This morning I was reading Notes on the Parables of Our Lord by Richard Chenevix Trench, a dean of the Church of England in 1864. In particular I read his chapter on the Parable of the Wheat and the Tares (Matthew 13:24-30 and 36-43)–and it turned on a very bright light bulb in my head. I can’t wait to make it the subject of my weekly Newswithviews column when I write it on Tuesday.
What did it teach me? That the Son of Man, Jesus Christ, sowed good seed in the world–sowed His word–but His enemy, the devil, sowed bad seed, tares.
There are innumerable species of this bad seed, but they all belong to the same genus: the enemy’s ancient lie to Eve, that she and Adam and all their descendants, by disobeying God, should become as gods themselves, defining good and evil as they pleased (in Genesis 3).
The Lord does not let His servants, His people, gather up the tares and burn them, lest they inadvertently pull up some of the good with the bad. That job will be done by His angels at the end of days, when He is ready: when both the good and the bad have fully grown and their fruits, good and evil, are plain to see.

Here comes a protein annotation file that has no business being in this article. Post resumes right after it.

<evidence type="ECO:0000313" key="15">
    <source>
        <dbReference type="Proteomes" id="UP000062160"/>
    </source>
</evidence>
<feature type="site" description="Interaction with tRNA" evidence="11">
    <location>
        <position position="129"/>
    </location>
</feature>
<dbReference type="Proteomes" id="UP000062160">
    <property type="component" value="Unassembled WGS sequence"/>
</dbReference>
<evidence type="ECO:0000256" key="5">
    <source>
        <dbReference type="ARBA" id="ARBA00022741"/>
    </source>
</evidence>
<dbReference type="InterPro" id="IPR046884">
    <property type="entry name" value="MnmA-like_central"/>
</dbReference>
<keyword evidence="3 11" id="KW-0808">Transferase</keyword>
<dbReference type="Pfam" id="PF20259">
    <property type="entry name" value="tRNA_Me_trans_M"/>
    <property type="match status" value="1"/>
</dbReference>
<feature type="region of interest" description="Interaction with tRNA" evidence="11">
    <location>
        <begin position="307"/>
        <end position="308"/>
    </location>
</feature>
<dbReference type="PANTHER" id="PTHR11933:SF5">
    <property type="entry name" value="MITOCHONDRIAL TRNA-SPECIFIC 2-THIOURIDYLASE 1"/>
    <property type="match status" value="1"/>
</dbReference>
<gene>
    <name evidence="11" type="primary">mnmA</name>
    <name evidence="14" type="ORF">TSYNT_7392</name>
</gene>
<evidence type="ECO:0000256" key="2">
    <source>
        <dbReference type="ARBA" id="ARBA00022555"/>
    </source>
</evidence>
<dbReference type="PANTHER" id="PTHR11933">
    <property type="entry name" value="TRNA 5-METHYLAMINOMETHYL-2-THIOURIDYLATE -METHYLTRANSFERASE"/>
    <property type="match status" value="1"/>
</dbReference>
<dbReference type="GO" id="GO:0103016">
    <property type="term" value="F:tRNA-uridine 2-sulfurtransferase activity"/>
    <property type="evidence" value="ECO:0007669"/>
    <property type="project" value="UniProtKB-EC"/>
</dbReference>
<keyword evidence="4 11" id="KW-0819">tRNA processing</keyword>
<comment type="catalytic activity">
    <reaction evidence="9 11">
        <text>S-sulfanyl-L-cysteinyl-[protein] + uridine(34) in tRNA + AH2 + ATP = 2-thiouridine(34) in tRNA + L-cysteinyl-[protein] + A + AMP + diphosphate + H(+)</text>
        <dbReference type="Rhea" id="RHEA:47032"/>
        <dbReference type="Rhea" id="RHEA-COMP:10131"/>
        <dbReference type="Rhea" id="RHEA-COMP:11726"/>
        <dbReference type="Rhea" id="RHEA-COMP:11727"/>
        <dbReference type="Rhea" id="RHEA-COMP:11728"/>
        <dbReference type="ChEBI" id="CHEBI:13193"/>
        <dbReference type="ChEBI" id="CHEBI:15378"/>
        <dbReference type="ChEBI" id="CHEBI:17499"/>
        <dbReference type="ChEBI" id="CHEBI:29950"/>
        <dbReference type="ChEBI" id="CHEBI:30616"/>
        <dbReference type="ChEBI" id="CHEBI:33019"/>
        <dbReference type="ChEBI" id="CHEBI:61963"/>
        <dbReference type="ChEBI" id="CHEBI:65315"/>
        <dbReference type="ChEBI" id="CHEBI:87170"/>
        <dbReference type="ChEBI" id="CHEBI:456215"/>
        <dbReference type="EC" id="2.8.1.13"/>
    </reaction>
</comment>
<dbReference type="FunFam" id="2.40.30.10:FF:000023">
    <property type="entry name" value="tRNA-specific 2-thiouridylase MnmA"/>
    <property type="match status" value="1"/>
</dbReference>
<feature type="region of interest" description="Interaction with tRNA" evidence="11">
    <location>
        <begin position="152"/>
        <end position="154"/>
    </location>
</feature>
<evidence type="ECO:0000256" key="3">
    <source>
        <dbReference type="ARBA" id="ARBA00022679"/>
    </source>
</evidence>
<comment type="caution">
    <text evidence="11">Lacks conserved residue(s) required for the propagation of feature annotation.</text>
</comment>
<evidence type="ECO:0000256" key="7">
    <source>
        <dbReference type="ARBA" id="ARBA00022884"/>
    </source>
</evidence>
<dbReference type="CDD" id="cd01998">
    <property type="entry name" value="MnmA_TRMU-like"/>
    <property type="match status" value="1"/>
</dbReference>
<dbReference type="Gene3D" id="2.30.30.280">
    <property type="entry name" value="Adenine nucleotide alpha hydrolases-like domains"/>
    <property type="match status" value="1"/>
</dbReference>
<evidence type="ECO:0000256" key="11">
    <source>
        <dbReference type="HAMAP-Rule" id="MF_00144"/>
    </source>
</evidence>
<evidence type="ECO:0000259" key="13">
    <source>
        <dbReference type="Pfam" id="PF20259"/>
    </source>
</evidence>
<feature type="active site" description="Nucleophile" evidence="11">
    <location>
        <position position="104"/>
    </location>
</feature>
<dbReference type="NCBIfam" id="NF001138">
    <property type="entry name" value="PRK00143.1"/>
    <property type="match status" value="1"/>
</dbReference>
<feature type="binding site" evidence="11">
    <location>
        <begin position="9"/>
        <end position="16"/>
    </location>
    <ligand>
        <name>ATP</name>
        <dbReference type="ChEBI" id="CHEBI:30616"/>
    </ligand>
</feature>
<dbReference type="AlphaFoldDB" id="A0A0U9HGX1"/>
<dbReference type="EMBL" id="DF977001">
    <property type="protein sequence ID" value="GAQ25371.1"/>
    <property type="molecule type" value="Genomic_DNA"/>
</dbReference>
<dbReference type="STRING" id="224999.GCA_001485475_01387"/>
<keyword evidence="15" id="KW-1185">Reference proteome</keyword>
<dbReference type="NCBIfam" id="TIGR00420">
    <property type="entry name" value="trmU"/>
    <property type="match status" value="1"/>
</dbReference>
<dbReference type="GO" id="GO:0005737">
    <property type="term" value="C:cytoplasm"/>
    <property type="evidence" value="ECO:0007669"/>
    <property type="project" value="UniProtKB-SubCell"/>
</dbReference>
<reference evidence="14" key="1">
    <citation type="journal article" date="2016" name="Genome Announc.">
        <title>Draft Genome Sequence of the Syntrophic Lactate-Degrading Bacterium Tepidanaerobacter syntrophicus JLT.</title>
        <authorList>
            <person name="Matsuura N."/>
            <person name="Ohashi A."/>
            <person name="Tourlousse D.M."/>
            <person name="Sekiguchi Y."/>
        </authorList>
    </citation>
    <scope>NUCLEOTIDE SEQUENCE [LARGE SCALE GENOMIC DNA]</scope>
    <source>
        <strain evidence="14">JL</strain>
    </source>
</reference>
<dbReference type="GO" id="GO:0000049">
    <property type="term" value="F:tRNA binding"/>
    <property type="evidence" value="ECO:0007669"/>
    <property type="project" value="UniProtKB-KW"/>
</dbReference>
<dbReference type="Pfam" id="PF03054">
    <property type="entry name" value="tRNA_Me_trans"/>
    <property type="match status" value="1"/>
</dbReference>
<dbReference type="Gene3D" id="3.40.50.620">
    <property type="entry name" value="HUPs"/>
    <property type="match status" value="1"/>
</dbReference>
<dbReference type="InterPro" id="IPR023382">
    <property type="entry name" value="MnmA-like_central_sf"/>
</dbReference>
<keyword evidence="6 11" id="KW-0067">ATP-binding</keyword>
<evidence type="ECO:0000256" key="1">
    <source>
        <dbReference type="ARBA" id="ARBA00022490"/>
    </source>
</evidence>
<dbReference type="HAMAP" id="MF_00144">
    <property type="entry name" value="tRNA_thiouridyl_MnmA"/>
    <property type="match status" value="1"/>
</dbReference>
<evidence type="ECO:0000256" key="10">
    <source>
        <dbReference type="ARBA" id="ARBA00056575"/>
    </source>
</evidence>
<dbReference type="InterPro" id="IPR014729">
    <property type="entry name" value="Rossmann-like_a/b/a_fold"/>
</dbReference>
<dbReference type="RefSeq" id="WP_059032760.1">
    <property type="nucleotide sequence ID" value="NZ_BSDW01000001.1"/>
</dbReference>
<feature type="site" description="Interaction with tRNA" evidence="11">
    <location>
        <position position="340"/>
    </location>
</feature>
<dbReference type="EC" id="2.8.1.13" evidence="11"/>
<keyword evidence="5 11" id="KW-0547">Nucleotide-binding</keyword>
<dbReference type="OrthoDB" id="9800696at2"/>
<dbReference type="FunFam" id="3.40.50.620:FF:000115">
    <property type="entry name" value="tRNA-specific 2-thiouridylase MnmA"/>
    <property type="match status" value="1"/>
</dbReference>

Boy, are there tares growing in this field! All planted by the Enemy–atheism, unbelief and misbelief, Evolution, transgender and “gay marriage,” the crackpot notion that Big Government can control the natural processes of the earth, the incessant redefining of the basic institutions of human life–oh, so many! These are the bad seeds sown by the Enemy.
But it’s critically important to remember that the good seed is growing, too–faith, hope, and charity, belief and trust in God, belief in Jesus Christ and His redemptive power, and the truth itself. These will be gathered by the angels and safely stored in barns; the fruit of the bad seed will be uprooted and cast into the fire.
If we can’t see the truth of this parable manifesting itself in our time, now–well, we’d better learn to see it.